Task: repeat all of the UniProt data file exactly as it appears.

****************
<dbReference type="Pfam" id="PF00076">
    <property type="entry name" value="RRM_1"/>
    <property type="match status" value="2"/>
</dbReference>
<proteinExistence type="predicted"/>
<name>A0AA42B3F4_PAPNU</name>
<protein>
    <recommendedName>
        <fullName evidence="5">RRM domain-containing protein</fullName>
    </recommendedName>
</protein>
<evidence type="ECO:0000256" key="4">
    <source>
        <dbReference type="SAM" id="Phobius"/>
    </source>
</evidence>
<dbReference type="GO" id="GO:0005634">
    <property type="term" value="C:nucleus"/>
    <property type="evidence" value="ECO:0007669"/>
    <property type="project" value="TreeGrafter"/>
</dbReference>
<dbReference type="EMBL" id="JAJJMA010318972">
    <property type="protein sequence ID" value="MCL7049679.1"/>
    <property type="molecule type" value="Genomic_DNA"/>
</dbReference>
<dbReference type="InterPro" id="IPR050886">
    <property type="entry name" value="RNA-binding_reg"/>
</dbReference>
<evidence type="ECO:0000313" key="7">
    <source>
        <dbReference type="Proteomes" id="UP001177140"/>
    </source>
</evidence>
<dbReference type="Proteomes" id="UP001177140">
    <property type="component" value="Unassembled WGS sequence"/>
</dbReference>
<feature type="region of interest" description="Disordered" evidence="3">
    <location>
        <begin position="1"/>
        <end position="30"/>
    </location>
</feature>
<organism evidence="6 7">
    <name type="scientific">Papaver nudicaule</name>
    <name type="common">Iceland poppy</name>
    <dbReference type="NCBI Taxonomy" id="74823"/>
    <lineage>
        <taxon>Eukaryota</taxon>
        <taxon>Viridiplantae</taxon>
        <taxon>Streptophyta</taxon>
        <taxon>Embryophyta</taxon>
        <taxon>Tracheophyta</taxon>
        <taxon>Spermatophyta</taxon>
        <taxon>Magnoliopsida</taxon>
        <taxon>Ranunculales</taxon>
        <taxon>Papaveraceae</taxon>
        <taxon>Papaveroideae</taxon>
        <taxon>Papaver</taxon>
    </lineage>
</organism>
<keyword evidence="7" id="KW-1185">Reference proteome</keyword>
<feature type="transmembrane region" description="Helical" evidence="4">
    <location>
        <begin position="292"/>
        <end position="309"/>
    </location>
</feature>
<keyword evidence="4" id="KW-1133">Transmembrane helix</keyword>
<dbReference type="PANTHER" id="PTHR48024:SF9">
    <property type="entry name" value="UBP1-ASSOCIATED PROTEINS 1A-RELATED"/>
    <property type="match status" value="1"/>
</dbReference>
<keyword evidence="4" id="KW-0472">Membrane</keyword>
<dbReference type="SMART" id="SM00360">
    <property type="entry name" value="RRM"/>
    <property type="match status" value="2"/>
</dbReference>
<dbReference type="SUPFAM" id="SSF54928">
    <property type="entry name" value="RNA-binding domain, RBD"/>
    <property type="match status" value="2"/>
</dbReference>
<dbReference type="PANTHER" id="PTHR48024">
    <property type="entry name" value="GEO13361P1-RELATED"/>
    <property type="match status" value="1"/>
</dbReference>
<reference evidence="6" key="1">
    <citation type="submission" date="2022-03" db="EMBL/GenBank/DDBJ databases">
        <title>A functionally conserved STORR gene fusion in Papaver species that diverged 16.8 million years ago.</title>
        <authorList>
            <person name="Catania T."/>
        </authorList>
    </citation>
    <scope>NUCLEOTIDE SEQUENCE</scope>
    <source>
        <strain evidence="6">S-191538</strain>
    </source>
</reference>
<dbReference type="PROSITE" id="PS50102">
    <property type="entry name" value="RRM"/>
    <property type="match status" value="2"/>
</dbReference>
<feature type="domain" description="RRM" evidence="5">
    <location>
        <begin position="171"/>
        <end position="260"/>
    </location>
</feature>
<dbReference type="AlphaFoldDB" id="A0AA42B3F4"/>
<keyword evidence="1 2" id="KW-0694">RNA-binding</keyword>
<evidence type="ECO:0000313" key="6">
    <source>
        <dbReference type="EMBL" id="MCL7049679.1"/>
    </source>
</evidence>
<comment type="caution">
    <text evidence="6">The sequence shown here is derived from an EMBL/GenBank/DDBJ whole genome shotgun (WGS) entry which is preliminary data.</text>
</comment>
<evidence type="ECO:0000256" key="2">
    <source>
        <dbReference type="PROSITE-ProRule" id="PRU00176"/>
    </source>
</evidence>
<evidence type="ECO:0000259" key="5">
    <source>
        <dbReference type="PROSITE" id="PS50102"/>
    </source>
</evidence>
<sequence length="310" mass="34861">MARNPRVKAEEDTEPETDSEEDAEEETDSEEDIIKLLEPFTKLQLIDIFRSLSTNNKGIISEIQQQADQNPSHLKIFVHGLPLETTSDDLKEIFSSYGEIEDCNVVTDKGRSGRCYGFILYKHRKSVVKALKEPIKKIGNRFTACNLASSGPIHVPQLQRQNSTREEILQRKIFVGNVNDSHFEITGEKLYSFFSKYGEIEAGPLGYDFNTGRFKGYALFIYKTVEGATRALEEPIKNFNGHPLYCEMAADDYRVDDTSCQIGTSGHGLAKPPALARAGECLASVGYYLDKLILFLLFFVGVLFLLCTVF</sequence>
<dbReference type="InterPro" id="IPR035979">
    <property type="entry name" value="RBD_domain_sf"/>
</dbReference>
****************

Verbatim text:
<dbReference type="Pfam" id="PF00076">
    <property type="entry name" value="RRM_1"/>
    <property type="match status" value="2"/>
</dbReference>
<proteinExistence type="predicted"/>
<name>A0AA42B3F4_PAPNU</name>
<protein>
    <recommendedName>
        <fullName evidence="5">RRM domain-containing protein</fullName>
    </recommendedName>
</protein>
<evidence type="ECO:0000256" key="4">
    <source>
        <dbReference type="SAM" id="Phobius"/>
    </source>
</evidence>
<dbReference type="GO" id="GO:0005634">
    <property type="term" value="C:nucleus"/>
    <property type="evidence" value="ECO:0007669"/>
    <property type="project" value="TreeGrafter"/>
</dbReference>
<dbReference type="EMBL" id="JAJJMA010318972">
    <property type="protein sequence ID" value="MCL7049679.1"/>
    <property type="molecule type" value="Genomic_DNA"/>
</dbReference>
<dbReference type="InterPro" id="IPR050886">
    <property type="entry name" value="RNA-binding_reg"/>
</dbReference>
<evidence type="ECO:0000313" key="7">
    <source>
        <dbReference type="Proteomes" id="UP001177140"/>
    </source>
</evidence>
<dbReference type="Proteomes" id="UP001177140">
    <property type="component" value="Unassembled WGS sequence"/>
</dbReference>
<feature type="region of interest" description="Disordered" evidence="3">
    <location>
        <begin position="1"/>
        <end position="30"/>
    </location>
</feature>
<organism evidence="6 7">
    <name type="scientific">Papaver nudicaule</name>
    <name type="common">Iceland poppy</name>
    <dbReference type="NCBI Taxonomy" id="74823"/>
    <lineage>
        <taxon>Eukaryota</taxon>
        <taxon>Viridiplantae</taxon>
        <taxon>Streptophyta</taxon>
        <taxon>Embryophyta</taxon>
        <taxon>Tracheophyta</taxon>
        <taxon>Spermatophyta</taxon>
        <taxon>Magnoliopsida</taxon>
        <taxon>Ranunculales</taxon>
        <taxon>Papaveraceae</taxon>
        <taxon>Papaveroideae</taxon>
        <taxon>Papaver</taxon>
    </lineage>
</organism>
<keyword evidence="7" id="KW-1185">Reference proteome</keyword>
<feature type="transmembrane region" description="Helical" evidence="4">
    <location>
        <begin position="292"/>
        <end position="309"/>
    </location>
</feature>
<keyword evidence="4" id="KW-1133">Transmembrane helix</keyword>
<dbReference type="PANTHER" id="PTHR48024:SF9">
    <property type="entry name" value="UBP1-ASSOCIATED PROTEINS 1A-RELATED"/>
    <property type="match status" value="1"/>
</dbReference>
<keyword evidence="4" id="KW-0472">Membrane</keyword>
<dbReference type="SMART" id="SM00360">
    <property type="entry name" value="RRM"/>
    <property type="match status" value="2"/>
</dbReference>
<dbReference type="SUPFAM" id="SSF54928">
    <property type="entry name" value="RNA-binding domain, RBD"/>
    <property type="match status" value="2"/>
</dbReference>
<dbReference type="PANTHER" id="PTHR48024">
    <property type="entry name" value="GEO13361P1-RELATED"/>
    <property type="match status" value="1"/>
</dbReference>
<reference evidence="6" key="1">
    <citation type="submission" date="2022-03" db="EMBL/GenBank/DDBJ databases">
        <title>A functionally conserved STORR gene fusion in Papaver species that diverged 16.8 million years ago.</title>
        <authorList>
            <person name="Catania T."/>
        </authorList>
    </citation>
    <scope>NUCLEOTIDE SEQUENCE</scope>
    <source>
        <strain evidence="6">S-191538</strain>
    </source>
</reference>
<dbReference type="PROSITE" id="PS50102">
    <property type="entry name" value="RRM"/>
    <property type="match status" value="2"/>
</dbReference>
<feature type="domain" description="RRM" evidence="5">
    <location>
        <begin position="171"/>
        <end position="260"/>
    </location>
</feature>
<dbReference type="AlphaFoldDB" id="A0AA42B3F4"/>
<keyword evidence="1 2" id="KW-0694">RNA-binding</keyword>
<evidence type="ECO:0000313" key="6">
    <source>
        <dbReference type="EMBL" id="MCL7049679.1"/>
    </source>
</evidence>
<comment type="caution">
    <text evidence="6">The sequence shown here is derived from an EMBL/GenBank/DDBJ whole genome shotgun (WGS) entry which is preliminary data.</text>
</comment>
<evidence type="ECO:0000256" key="2">
    <source>
        <dbReference type="PROSITE-ProRule" id="PRU00176"/>
    </source>
</evidence>
<evidence type="ECO:0000259" key="5">
    <source>
        <dbReference type="PROSITE" id="PS50102"/>
    </source>
</evidence>
<sequence length="310" mass="34861">MARNPRVKAEEDTEPETDSEEDAEEETDSEEDIIKLLEPFTKLQLIDIFRSLSTNNKGIISEIQQQADQNPSHLKIFVHGLPLETTSDDLKEIFSSYGEIEDCNVVTDKGRSGRCYGFILYKHRKSVVKALKEPIKKIGNRFTACNLASSGPIHVPQLQRQNSTREEILQRKIFVGNVNDSHFEITGEKLYSFFSKYGEIEAGPLGYDFNTGRFKGYALFIYKTVEGATRALEEPIKNFNGHPLYCEMAADDYRVDDTSCQIGTSGHGLAKPPALARAGECLASVGYYLDKLILFLLFFVGVLFLLCTVF</sequence>
<dbReference type="InterPro" id="IPR035979">
    <property type="entry name" value="RBD_domain_sf"/>
</dbReference>